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  Game Boy Advance
  Release Date:
  May 25, 2004



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River City Ransom EX
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I have many fond memories of playing the original River City Ransom on the NES back at the turn of the '90s, and jumped at the chance to snag the GBA remake as quickly as possible in the hopes that the game would still be as fun to play now as it was all those years ago. Thankfully, that ended up being the case more often than not, but some small flubs in the remake take some of the joy out of the original, while at the same time, some new additions help to make up for it as much as possible.

The gameplay in RCR EX is best described as side-scrolling fighting with RPG elements sprinkled into the mix, genre mixing for side-scrolling fighting hasn't been done much since this game, and probably wasn't done before, the only other time I can think of it being done to a sizable degree was Final Fight 3 adding super moves in the game, in the style of Super Street Fighter II Turbo, and later, the Alpha/Vs. games. The former offers probably the most robust version of that style of fighting, thanks to the wide variety of attacks at your disposal. While the latter adds some depth that hasn’t been seen in any other game in the genre. Being able to build up your stats through all sorts of things (burgers, fries, milkshakes, magic potions, even saunas!) is a blast to actually do, and give the game more life than it would have without them. At the end of the day though, I play the game to beat the holy Hell out of things, so the RPG elements are just the dessert to the main course offered up from the fighting.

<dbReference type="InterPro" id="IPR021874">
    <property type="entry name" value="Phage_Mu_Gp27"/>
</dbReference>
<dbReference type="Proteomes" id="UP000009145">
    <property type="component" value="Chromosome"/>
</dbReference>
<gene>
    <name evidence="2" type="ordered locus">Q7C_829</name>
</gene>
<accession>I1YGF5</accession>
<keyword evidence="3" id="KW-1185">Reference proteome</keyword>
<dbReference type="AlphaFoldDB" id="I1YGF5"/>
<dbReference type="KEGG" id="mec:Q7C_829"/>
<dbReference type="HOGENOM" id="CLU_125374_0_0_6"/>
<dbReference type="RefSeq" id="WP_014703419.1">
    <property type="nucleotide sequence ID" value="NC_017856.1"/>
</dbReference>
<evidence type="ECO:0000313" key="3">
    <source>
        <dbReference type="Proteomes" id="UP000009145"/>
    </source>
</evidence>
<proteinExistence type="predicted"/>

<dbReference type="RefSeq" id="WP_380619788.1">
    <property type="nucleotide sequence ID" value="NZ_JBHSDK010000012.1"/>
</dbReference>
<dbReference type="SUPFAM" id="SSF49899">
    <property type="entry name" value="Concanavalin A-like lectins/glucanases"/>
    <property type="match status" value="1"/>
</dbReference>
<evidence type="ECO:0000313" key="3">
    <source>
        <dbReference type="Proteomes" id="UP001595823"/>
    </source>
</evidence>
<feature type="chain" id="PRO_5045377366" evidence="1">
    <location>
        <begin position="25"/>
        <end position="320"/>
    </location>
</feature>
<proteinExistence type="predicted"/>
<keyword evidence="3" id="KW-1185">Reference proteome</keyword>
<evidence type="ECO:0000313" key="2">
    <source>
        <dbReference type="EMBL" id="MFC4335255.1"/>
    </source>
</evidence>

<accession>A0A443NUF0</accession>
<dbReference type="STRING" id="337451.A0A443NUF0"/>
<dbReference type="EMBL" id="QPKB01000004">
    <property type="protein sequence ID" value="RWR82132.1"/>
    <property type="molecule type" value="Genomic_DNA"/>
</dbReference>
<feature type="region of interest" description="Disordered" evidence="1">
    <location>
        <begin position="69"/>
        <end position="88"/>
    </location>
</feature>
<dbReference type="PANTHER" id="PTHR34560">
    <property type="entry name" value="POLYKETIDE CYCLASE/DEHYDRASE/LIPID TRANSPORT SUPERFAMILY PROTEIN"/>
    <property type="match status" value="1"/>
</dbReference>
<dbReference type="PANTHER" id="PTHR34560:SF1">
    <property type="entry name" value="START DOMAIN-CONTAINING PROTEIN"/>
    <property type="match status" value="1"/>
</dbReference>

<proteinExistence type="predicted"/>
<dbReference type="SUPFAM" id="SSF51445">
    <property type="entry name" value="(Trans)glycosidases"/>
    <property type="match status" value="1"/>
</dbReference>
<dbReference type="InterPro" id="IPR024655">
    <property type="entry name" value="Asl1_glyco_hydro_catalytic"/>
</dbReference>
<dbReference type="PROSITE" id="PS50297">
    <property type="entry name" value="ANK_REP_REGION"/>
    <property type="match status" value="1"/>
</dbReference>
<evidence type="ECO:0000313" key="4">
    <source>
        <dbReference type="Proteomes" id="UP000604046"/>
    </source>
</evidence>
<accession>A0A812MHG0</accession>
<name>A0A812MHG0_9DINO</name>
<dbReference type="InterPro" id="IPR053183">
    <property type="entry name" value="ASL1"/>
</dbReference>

Million took some steps with this remake to add more meat to both the fighting and RPG portions, furthering the ability to treat this as an RPG with fighting elements, or as a fighting game with RPG elements. A plethora of new techniques have been thrown into the fighting stuff, with new weapons being added as well. On the RPG side of things, the money system, which is used to buy things to increase your abilities, has been changed to make things more expensive. I’ve seen this particular change get a lot of flack from folks, but I rather enjoy this change, as it encourages you to improve your fighting skills to make the most money possible.

As great as the positive changes are, perhaps the biggest change between this version and the original, the exclusion of multiplayer play, is the most disappointing aspect of the game. Most of my memories of the original revolve around playing through the game with my best friend time and time again, something that can’t really be done here unless we just alternate between playing every so often. While this is certainly better than nothing, it would have been great to see the co-op play carried over from the original, especially with it being mentioned on the box and all. Luckily, they didn’t muck with the controls. They’re just as responsive and intuitive as ever, and even the new moves are easy to execute, which was the key thing I thought would hold the controls back. Thankfully, that isn’t the case.